Withholding Tax on Rental Income Paid to US Persons in Canada
If you are an American investor in the Canadian rental market, you are required to pay income tax in Canada. Generally, when you receive rental income in Canada, the payer (the tenant or an agent) has to withhold non-resident tax at the rate of 25% on the gross rental income and remit to the Canada Revenue Agency (CRA) on or before the 15th day of the month following the month the rental income is paid or credited to you. However, if you manage your own rental property, you are responsible for remitting the withholding tax on time.
You will receive two copies of an NR4, Statement of Amounts Paid or Credited to Non-Residents of Canada from your payer or agent showing the gross amount of rental income during the year and the amount of non-resident tax paid. However, if you do not have an agent, you may request NR4 Pro Forma from the CRA.
Generally, the non-resident tax withheld is considered your final tax obligation to Canada. However, you may elect under section 216 of the Income Tax Act to file a Canadian tax return and pay tax on your net rental income, which may result in your paying less tax. Your section 216 return is usually due within two years from the end of the year.
Cross-Border Discrepancies: Deducting Depreciation From Rental Income in Canada and the US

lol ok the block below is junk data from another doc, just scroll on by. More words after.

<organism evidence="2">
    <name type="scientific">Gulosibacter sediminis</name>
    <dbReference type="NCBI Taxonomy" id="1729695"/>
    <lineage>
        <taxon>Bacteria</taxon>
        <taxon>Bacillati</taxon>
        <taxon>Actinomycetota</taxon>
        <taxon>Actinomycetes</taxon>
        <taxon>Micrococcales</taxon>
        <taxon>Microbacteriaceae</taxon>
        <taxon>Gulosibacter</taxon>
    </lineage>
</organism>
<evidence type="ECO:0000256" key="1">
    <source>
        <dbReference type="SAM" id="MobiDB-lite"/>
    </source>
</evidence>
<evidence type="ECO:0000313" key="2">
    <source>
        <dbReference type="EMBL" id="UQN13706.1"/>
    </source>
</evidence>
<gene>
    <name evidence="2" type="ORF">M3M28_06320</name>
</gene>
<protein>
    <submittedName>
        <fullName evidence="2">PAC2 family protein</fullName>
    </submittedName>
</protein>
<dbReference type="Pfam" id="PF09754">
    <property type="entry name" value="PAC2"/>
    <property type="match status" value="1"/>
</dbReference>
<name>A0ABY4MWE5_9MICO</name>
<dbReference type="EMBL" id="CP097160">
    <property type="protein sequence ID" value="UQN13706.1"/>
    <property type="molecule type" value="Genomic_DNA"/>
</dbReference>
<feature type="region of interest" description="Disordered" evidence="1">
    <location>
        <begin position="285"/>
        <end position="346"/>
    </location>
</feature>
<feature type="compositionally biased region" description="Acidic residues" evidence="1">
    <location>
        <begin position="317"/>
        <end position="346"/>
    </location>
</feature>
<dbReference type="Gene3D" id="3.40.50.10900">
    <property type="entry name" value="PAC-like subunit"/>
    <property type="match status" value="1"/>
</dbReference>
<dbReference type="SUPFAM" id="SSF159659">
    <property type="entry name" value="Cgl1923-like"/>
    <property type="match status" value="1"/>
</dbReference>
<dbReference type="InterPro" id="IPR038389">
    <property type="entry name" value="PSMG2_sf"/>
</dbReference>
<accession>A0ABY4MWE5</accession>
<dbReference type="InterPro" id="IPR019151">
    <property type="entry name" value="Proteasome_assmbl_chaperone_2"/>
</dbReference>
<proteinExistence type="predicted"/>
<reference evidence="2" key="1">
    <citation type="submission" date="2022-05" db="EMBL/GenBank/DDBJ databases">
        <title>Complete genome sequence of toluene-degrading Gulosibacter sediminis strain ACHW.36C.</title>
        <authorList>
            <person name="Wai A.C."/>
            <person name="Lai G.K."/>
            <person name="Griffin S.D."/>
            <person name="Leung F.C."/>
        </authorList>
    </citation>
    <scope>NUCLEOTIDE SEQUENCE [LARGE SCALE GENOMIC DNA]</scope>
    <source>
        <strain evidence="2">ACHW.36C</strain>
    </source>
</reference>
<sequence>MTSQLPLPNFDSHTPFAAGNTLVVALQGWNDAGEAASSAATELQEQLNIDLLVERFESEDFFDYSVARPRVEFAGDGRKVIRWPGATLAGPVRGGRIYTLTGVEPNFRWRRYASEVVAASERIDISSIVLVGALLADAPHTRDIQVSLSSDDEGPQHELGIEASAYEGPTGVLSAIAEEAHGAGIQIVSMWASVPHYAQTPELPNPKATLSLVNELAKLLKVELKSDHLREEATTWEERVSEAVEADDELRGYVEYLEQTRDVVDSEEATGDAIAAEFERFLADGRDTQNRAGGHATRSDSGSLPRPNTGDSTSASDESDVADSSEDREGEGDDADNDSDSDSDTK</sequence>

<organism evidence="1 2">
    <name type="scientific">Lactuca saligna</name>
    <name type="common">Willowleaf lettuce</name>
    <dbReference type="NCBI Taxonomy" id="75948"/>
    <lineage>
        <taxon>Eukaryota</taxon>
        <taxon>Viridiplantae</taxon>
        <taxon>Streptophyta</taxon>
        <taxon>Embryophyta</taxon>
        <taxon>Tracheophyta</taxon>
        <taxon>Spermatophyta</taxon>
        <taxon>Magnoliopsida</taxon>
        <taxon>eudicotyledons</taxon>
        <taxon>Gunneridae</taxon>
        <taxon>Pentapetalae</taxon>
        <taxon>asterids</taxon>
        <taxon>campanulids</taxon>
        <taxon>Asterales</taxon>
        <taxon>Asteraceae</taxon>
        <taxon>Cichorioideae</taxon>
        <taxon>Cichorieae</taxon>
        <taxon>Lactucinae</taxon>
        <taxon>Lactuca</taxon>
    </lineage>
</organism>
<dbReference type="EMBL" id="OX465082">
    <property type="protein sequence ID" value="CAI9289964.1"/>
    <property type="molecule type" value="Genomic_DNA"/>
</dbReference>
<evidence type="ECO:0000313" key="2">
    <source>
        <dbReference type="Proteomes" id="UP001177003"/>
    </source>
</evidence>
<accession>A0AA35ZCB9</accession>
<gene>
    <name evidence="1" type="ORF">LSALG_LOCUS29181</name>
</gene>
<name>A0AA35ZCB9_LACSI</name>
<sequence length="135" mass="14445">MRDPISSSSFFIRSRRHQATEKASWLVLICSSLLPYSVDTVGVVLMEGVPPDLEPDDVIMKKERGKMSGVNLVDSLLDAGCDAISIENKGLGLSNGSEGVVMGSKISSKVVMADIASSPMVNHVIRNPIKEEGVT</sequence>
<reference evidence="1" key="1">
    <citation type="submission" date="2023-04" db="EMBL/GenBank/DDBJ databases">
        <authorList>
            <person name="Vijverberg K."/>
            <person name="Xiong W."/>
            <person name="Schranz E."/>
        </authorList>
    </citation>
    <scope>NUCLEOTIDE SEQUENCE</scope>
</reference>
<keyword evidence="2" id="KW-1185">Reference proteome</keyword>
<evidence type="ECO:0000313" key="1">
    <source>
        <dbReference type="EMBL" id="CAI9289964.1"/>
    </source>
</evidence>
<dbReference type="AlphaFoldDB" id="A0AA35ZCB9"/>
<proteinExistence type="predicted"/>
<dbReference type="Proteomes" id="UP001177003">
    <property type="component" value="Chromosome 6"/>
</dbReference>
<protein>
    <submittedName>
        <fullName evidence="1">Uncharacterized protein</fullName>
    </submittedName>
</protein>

US and Canada have different rules for deducting depreciation from rental income. In general, tax depreciation is discretionary in Canada, and the amount is limited to the extent of the net income before depreciation, whereas in the US, depreciation is mandatory. As a result, you may have a different net income for Canadian tax purposes and for US tax purposes. Since you are required to include Canadian rental income on your US tax return as a US person, it is important to utilize the Canadian taxes paid on the US tax return in the most tax-efficient way. The Canadian tax paid can be used as a foreign tax credit for US federal tax purposes, but the credit may not be available for some states that do not honour the US-Canada Tax Treaty.
You should speak to your cross border advisor, like MCA, if you already have a Canadian rental property or if you are planning to invest in the Canadian rental market.
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MCA Cross Border Advisors, Inc. is a registered investment adviser. Information presented is for educational purposes only and does not intend to make an offer or solicitation for the sale or purchase of any specific securities, investments, or investment strategies. Investments involve risk and, unless otherwise stated, are not guaranteed. Be sure to first consult with a qualified financial adviser and/or tax professional before implementing any strategy discussed herein. Past performance is not indicative of future performance.